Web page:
Category Archives: entrepreneurship

Selco’s Lab, Ujire

Where it happens...

Finally had a chance to make it to the Selco Incubation Lab housed at SDM Institute of Technology, Ujire. It is a small place, with 2 full time employees (one of them a graduate of IISc). It is managed by a person named Anand Narayan, who is now a farmer (his previous profession being in the wireless industry in the US).

Anand (left) and the principal of SDMIT at Anand's farm

The main focus here is to bridge the technology gap at the ‘last mile’, as Anand puts it — Working with farmers, artisans, vendors to find out needs and coordinating with companies/institutions to get the technology part done. They do some in-house work, but have too few people and underfunded to do many things on their own. Since SELCO is a famous name throughout the world, they get numerous interns from places like Cambridge and MIT (Through the Engineers without Borders and such programs) who spend the summer developing interesting technologies, like cookstoves with thermoelectric generators which can be used to charge mobile phones and animal repulsion systems for coconut trees.

They also spend quite some effort field testing equipment like stoves and lighting and giving valuable feedback to the manufacturers. For example, they deployed LED lighting in barber shops, vegetable stores and found out the reasons why they are not preferred. A design student then tried to address the issues and came up with multiple innovative lamp designs to suit their needs.

Another area is water quality testing, and they do such tests for samples submitted from nearby areas (including from Veerendra Hegde’s home!). Some interesting things I spotted there:

Different cook stoves being tested -- no 'one size fits all' policy!
View of the lab...
Some of the people and stuff they worked on here...
Combined Solar/Biomass based dessicator -- used for local food processing, especially bananas
Rice dehusker

The commitment to make a difference in the lives of potentially thousands of people is quite inspiring, and to see people who worked on ‘high’ technology doing things that would be looked down upon as low-tech is a useful exemplar for all.

The good part is the strong focus on immediate deployment rather than to focus as a museum, and attempts to encourage local entrepreneurs to disseminate the products, which is far more sustainable than a donor-based approach.

It was an interesting experience, and hope to see more and more interesting things coming out of this place.

Designing for people: Lessons learnt

A few lessons learnt from my lighting project design and other things happening now, both from a process and target perspective.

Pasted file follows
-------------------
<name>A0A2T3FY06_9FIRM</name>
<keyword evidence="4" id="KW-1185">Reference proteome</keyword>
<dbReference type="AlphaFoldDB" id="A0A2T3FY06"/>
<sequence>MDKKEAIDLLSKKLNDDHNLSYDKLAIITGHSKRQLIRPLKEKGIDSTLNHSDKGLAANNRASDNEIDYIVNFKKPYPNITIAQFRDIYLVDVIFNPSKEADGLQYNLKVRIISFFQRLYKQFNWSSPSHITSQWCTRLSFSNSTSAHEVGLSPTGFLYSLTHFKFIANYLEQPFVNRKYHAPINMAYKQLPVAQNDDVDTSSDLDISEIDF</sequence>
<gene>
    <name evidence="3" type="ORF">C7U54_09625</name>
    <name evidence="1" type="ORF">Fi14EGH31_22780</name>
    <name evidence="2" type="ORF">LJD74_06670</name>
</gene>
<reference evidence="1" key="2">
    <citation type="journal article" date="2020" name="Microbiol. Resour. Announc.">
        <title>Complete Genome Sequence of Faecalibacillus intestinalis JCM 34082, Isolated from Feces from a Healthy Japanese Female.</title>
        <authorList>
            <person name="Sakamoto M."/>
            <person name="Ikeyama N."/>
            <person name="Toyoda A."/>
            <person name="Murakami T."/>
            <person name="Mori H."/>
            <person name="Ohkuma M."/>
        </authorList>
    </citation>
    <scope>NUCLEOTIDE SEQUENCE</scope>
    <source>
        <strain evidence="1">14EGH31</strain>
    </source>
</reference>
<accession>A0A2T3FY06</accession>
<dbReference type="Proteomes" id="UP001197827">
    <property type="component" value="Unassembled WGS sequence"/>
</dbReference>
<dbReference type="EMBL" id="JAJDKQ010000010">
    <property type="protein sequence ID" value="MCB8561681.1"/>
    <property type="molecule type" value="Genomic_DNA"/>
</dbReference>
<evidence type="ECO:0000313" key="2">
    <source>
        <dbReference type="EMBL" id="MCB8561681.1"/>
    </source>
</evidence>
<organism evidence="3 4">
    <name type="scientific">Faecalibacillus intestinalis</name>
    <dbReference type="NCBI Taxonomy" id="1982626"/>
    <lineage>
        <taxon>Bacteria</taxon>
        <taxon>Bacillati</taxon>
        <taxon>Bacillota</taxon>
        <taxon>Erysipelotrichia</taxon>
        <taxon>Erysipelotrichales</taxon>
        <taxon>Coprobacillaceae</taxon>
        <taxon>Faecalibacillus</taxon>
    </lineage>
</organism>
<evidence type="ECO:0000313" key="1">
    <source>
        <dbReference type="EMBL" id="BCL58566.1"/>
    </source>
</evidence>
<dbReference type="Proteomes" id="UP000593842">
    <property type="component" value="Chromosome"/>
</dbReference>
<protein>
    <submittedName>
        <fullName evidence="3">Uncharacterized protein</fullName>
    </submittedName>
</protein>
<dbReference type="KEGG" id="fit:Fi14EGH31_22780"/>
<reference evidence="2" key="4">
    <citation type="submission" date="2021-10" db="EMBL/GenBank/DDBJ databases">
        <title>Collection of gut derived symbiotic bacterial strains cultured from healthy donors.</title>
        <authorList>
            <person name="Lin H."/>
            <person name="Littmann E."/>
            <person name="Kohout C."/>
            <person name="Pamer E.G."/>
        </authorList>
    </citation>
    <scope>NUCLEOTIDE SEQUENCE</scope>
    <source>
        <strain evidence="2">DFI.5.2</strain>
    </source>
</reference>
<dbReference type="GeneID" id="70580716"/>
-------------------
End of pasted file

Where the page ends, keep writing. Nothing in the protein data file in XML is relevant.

Document, document, document!

I’m sure most people reading this would remark – “Yeah, right!”. But learning it the hard way has made the lesson all the more invaluable. It are useful for the following reasons:

  • Forcing yourself to put ideas into words makes it concrete.
  • Writing down fundamental assumptions in your design will give hints as to why the design failed or performed well in a given situation.
  • It makes it easily replicable.
  • Translating a well documented design into the real thing is extremely easy.
  • Testing your work against a detailed design as a benchmark will be always good.

That being said, it is not necessary to mention implementation level details, which will ruin clarity of presentation. Make it modular, use subsections and sub-subsections frequently.

Have a clear idea of the end product

This should have been the first in the list! As far as it is practically possible, you should be clear of the function your product should perform. People have a good idea as to what they want, it makes sense to listen to them. Unless you can say what your product does in 25 words, you are in trouble!

It is never as easy as it sounds!

Only the most trivial things like say, painting a new color onto a pinhead are as easy as they sound (on second thoughts, even this is quite an issue ): The translation from the space of¬† ideas to silicon or code or metal is limited by a large number of things, not excluding human stupidity. Like someone once said, “[I]f you write the code as cleverly as possible, you are, by definition, not smart enough to debug it”.

You are not God…

… and therefore, you cannot know nor forsee everything. Talk to people, pick multiple brains for multiple viewpoints and use the expertise of as many people as possible before, during and after product design. Everyone, from the person who wipes the floor to your boss can have something to offer. This of course means that you will have to swallow your own ego and bear a few unbearable ones, but is a good strategic initiative.

Test what you create

Not everyone will be as stupid as you, and therefore cannot understand the magnitude of your mistakes. Test in all weather, habitations, altitudes, attitudes. This business of “testing teams” is only for large corporations with plenty of money to employ bored people to miss your errors.